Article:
Like a lot of millennial progressive Catholics, Katie Dorner feels like the days of having to defend her faith from the negative perceptions of her peers are coming to an end.
“When the Pope won [Time Magazine’s] Person of the Year I thought to myself, it’s like advent,” the time preceding Christmas when Christians prepare for celebrating the birth of Christ, “but for the church. He’s bringing hope to the church and to the world,” said Dorner, currently serving as a Jesuit Volunteer in Los Angeles.
Catholic Millennials in the United States have come of age in a dark era for the Church, largely defined by child sexual abuse scandals and the associated sordid newspaper trial coverage. The challenge of keeping the faith has been arguably harder for young progressive Catholics, given the increasing gap between the Church and the general population on social issues such as contraception and homosexuality.
During the worst years of scandal, as progressive Catholic youths came of age they did what many Catholics have always done: they quietly served the poor. And in many cases, they did so through a program run by the very order Pope Francis came from: the Jesuits. Now, with Pope Francis in the Vatican strengthening the church’s anti-poverty message, they feel welcomed back into the fold.
Andrew McIree was raised in Osh Kosh, Wisconsin and graduated in 2006 from St. Nortbert College, which he jokingly describes as “your typical ‘Airborne Toxic Event’-type small liberal arts school,” referring to Don DeLillo’s famous depiction in White Noise. Having gotten a taste of direct service poverty work on a week-long college social justice trip to a Philadelphia homeless shelter, he was looking forward to returning for the more intensive, year-long service that the Jesuit Volunteer Corps (JVC) promised. In 2006, as whopping cash settlements in clergy sex abuse lawsuits rained down nationwide, Andrew McIlree, now 30, joined the JVC and left his 94% white and only 4% impoverished hometown for North Philly, where the population is 80% black and Latino and 50% of families live in poverty.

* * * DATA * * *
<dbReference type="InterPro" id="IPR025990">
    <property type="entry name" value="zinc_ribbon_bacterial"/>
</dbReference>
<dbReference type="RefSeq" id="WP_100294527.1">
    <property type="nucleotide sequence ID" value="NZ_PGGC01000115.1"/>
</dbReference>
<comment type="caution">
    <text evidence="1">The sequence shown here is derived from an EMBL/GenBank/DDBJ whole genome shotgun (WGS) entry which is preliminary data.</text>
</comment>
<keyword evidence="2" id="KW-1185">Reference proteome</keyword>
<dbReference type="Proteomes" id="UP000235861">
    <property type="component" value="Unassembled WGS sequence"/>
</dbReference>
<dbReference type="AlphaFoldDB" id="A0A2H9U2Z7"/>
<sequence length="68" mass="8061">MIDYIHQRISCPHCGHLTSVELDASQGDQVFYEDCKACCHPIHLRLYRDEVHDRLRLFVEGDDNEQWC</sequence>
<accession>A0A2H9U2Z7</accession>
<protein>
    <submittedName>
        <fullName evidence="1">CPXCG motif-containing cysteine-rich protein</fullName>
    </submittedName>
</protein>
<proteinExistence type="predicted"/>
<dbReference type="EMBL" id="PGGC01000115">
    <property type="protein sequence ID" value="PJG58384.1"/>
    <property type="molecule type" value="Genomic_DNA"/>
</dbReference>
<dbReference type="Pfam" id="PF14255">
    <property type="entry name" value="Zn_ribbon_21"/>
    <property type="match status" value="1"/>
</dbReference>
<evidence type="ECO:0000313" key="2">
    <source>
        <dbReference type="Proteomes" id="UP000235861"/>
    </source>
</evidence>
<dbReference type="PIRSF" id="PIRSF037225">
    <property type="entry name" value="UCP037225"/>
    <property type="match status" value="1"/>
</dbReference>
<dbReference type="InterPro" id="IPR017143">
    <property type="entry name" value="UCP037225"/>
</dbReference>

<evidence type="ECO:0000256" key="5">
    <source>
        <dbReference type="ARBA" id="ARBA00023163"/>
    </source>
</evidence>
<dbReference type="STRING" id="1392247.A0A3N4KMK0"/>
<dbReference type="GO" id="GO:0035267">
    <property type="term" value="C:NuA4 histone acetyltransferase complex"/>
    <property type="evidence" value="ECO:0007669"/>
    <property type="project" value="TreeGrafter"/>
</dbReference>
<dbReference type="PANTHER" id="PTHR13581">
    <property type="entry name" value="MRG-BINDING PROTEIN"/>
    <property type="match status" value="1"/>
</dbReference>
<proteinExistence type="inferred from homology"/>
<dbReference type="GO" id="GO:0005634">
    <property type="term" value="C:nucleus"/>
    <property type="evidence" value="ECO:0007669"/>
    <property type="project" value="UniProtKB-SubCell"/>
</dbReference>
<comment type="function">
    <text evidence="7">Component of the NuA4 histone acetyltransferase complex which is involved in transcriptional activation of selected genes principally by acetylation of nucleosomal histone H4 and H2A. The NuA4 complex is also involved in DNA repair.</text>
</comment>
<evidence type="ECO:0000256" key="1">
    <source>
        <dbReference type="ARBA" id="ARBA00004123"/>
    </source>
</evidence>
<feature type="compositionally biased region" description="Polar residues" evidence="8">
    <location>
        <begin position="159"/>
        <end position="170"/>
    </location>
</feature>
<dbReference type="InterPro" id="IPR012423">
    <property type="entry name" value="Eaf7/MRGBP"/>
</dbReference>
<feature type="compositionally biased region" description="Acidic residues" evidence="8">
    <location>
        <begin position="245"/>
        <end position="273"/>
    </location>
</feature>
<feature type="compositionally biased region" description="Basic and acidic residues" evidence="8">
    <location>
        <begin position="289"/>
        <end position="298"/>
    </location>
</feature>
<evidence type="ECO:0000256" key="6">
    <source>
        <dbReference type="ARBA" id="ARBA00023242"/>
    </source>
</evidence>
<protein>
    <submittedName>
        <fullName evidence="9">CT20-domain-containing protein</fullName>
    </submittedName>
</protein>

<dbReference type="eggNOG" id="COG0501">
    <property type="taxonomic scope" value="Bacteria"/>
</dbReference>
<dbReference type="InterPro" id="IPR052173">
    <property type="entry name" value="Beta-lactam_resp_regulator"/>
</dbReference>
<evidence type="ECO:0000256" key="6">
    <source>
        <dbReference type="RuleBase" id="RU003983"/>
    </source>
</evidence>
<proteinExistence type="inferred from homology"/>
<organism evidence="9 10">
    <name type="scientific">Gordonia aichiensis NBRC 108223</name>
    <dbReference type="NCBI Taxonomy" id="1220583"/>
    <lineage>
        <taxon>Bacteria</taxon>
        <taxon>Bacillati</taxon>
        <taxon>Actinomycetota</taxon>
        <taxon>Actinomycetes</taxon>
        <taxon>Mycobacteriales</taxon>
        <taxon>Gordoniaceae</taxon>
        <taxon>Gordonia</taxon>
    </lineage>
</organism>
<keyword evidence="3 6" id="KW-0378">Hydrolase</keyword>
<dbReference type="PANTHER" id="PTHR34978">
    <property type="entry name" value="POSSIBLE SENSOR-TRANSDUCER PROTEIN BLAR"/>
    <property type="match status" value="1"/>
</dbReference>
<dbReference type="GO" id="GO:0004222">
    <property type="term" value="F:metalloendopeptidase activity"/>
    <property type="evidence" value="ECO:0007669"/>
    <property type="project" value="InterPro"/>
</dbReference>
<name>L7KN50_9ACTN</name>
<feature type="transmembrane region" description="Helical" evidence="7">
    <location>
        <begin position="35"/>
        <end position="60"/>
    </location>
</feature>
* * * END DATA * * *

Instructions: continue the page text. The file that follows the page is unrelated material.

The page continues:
The Jesuit Volunteer Corps was founded in 1956 for the purpose of putting Catholic college kids into service for poor native Alaskans. In the past half-century it has grown to a multinational, though largely domestically focused, network known for sinking its volunteers neck-deep in communities many Americans fear and deliberately avoid. Like the Jesuit Pope Francis who envisions his ideal church as one that is “bruised, hurting and dirty” from being in the streets serving the poor, the JVC holds to the same belief that true service takes risks and works directly with the impoverished.
The Jesuit tradition has had a strong emphasis on social justice and at times a close relationship to “liberation theology,” which puts a theological primacy on advocacy for the poor and oppressed. While by no means exclusively a progressive organization, and open to all faiths and creeds willing to advance efforts rooted in this tradition, the Jesuit Volunteer Corps tends to self-select from young idealists who typically identify as progressive.
The year McIlree spent in Philly was the most violent of the decade. Nearly 400 people were murdered during his time there.
He and a small group of other JVs were assigned to live in a brownstone in a section of North Philadelphia known for gun violence and drug markets. “The first time I heard gunshots outside the house I figured it must be a nail gun or something,” McIlree remembers of those first days. “I was seriously lying awake wondering, ‘Who does construction work at night?’” That winter, an abandoned squatter house up the block went up in flames after the family’s sole space heater exploded, leaving all of them dead.
McIlree worked in a day center for the homeless known on the streets as “802” for its address on North Broad Street. The day center offered the most basic services; showers for men who didn’t like bathing at the cavernous, filthy and notoriously dangerous nearby Ridge Avenue shelter, a vast stock of donated clothes, and a warm (or cool) space to spend time, depending on the season. A homeless person could use 802’s mailing address for receiving welfare or disability benefits, or to fill in the home address space on that first job application after getting out of prison. With no requirements for entry, the place attracted the city’s chronically homeless—individuals who often reject more structured social services due to their sobriety or medication compliance requirements. This is the hardest homeless population to serve.
McIree learned that directly serving some of the poorest people in America had challenges you don’t encounter unless you’re physically in this space. There were men and women barely recognizable as human underneath piles of ragged clothing. There was the smell of men and women, some unwashed for months, who arrived wearing jeans stiff with dried urine that day-center staff would help peel off and replace. Many in the day-center crowd were severely mentally ill and unmedicated, their behavior unpredictable, and others had assault histories. A homeless former Army Ranger once, without warning, grabbed McIlree around the neck and placed him in a choke hold before releasing him a moment later.